Kat’s Corner is a poetry segment that is open to student submission. If you would like your piece potentially published, email the culture editor at email@example.com. This following piece is from the Collegian’s managing editor, Dene Dryden.
Blessed be these Kansas rains; we surely need them more than ever.
Everything’s slick and wet with angel tears, roots slurping, umbrellas
flashing open with their dots, their blues, red stripes and patterned tattoos.
Yesterday, I saw a woman swiping the ground, drawing with chalk on campus.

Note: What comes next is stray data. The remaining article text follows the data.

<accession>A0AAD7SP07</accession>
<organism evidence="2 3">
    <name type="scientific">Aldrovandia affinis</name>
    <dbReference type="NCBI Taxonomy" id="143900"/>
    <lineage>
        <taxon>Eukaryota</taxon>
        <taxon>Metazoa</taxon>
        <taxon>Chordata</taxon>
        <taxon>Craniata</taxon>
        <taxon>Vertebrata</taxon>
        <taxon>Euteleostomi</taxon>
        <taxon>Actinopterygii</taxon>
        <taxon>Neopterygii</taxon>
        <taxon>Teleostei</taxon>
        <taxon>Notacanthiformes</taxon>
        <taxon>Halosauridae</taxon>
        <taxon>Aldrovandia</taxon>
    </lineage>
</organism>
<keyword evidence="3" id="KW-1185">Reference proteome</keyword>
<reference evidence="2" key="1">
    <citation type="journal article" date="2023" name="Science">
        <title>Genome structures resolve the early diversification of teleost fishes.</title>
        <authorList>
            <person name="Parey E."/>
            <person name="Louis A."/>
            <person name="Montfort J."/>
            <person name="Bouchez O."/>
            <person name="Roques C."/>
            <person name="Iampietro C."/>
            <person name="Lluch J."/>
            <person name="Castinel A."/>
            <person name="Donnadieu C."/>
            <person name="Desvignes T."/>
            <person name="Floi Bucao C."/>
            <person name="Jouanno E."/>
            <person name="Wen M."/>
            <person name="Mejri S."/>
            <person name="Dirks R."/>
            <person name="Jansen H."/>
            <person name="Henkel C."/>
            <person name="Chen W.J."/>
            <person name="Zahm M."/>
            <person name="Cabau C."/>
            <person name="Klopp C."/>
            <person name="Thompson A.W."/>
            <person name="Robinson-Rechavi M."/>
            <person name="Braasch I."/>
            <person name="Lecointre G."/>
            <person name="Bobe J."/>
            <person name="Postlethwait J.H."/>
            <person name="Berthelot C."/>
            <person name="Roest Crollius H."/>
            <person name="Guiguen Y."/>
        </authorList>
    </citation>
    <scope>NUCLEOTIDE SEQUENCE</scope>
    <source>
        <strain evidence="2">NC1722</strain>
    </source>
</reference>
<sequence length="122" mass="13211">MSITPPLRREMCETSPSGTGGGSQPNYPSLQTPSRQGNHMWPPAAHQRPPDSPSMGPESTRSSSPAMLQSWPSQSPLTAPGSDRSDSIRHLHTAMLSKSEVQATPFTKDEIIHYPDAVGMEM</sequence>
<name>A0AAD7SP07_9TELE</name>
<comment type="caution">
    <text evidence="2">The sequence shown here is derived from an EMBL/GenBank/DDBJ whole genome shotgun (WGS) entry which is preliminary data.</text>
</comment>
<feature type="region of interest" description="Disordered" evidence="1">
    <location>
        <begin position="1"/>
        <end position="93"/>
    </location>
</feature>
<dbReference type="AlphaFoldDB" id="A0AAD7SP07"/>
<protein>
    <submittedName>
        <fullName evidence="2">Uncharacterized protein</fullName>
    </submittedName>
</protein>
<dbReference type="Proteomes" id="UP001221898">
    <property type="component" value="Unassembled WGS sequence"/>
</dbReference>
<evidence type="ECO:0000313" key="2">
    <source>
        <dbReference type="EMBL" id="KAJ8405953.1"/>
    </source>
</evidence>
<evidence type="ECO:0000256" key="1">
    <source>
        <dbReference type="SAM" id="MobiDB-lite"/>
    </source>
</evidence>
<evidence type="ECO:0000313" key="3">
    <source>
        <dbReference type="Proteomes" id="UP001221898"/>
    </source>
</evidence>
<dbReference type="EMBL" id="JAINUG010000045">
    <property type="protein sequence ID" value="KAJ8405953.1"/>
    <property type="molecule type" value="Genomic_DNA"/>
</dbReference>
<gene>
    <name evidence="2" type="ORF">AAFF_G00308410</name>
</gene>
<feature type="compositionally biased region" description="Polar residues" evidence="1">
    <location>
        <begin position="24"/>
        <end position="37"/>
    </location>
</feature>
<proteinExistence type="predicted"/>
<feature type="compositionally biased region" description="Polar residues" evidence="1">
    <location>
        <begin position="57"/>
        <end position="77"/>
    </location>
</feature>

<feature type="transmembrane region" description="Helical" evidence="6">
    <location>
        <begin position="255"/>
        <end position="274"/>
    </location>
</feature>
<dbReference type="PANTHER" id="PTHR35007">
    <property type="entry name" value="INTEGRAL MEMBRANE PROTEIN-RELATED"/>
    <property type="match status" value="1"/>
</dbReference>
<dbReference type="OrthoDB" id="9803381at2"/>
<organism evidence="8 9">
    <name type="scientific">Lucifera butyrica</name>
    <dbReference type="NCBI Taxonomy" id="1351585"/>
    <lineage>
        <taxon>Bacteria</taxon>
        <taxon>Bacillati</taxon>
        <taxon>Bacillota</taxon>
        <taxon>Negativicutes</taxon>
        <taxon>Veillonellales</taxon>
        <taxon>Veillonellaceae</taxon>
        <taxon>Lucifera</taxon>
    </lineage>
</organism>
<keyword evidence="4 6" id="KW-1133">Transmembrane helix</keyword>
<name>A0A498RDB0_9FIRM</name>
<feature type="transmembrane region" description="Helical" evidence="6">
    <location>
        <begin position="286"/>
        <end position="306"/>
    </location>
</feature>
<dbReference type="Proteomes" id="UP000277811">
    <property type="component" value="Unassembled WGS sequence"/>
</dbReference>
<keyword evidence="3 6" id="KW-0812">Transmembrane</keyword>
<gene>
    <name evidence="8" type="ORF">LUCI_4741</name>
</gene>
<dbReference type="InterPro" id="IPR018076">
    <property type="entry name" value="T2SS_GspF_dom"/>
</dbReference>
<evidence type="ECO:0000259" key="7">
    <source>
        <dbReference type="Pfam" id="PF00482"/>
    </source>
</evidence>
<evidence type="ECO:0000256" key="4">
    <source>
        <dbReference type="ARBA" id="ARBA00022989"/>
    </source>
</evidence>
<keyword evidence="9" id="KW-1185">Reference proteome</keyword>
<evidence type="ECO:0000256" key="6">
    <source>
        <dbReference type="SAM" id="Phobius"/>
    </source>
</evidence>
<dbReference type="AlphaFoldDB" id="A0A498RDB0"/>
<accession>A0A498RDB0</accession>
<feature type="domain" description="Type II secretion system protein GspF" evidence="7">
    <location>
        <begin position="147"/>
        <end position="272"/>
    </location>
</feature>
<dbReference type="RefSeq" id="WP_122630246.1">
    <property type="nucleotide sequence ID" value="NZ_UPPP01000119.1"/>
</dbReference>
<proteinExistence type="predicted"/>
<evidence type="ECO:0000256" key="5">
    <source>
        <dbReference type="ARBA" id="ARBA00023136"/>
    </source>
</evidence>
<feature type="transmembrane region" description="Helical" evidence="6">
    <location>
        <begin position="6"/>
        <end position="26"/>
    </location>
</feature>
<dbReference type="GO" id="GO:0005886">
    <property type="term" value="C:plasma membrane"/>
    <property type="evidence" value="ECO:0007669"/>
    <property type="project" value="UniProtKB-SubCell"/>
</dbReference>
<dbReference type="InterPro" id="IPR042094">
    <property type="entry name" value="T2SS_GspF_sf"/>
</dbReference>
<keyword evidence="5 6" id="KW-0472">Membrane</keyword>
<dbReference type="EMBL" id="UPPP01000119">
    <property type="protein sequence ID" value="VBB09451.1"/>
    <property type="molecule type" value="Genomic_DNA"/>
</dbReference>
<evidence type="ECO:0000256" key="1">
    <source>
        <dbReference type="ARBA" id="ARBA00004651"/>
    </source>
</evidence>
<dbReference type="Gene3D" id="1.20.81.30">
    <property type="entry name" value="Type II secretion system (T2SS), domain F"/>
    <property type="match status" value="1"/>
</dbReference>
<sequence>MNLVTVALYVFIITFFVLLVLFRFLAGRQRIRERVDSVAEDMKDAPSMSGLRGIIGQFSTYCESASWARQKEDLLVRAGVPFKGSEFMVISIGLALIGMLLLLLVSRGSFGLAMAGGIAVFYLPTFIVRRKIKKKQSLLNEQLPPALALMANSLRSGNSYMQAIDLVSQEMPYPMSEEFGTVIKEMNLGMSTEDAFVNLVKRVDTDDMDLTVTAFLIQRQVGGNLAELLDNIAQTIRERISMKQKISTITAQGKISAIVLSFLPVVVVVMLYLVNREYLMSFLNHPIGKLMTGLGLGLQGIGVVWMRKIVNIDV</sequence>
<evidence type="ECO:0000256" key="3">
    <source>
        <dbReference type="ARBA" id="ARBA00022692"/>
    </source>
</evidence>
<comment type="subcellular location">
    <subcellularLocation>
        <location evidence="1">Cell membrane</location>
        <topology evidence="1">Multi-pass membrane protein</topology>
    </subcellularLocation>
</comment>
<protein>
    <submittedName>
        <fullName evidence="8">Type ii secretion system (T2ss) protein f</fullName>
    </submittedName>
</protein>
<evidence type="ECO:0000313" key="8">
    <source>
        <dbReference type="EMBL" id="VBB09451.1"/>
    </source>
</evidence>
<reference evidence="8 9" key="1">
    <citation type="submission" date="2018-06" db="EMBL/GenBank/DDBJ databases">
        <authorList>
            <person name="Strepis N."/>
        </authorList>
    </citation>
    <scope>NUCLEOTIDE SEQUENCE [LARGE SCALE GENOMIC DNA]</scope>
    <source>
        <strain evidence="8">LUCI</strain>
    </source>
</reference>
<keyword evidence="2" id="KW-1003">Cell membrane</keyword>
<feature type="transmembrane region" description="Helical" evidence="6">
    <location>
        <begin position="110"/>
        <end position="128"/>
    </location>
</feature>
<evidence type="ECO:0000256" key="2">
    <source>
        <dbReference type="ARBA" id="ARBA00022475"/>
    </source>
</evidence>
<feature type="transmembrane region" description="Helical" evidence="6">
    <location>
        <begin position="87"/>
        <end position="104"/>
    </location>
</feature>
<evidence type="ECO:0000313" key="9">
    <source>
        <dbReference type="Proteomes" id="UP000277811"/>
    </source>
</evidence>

Her hard work has swept away; nothing remains on the pavement but you.
I thought you first a cluster of white petals, since they’ve been battered
by rain, but no, you were belly up, white fluff saturated in water. I know you,
your opalescent scales were ruined pressed against wet cement, would you
ever fly again? As I passed—and paused—I was sure you were gone.
But in a hair of time your curled legs twitched, and the clouds darkened gray.
Life gives and it takes; today it took your cottonbud body, your iridescence
from the night, mini moth eggs you could’ve—or should’ve—spawned.
Your dark eyes will rise again on the plains, a sprite, a fairy,
to grasp in your limbs pollen, nectar, anima of others
suppressed in favor of impending rain.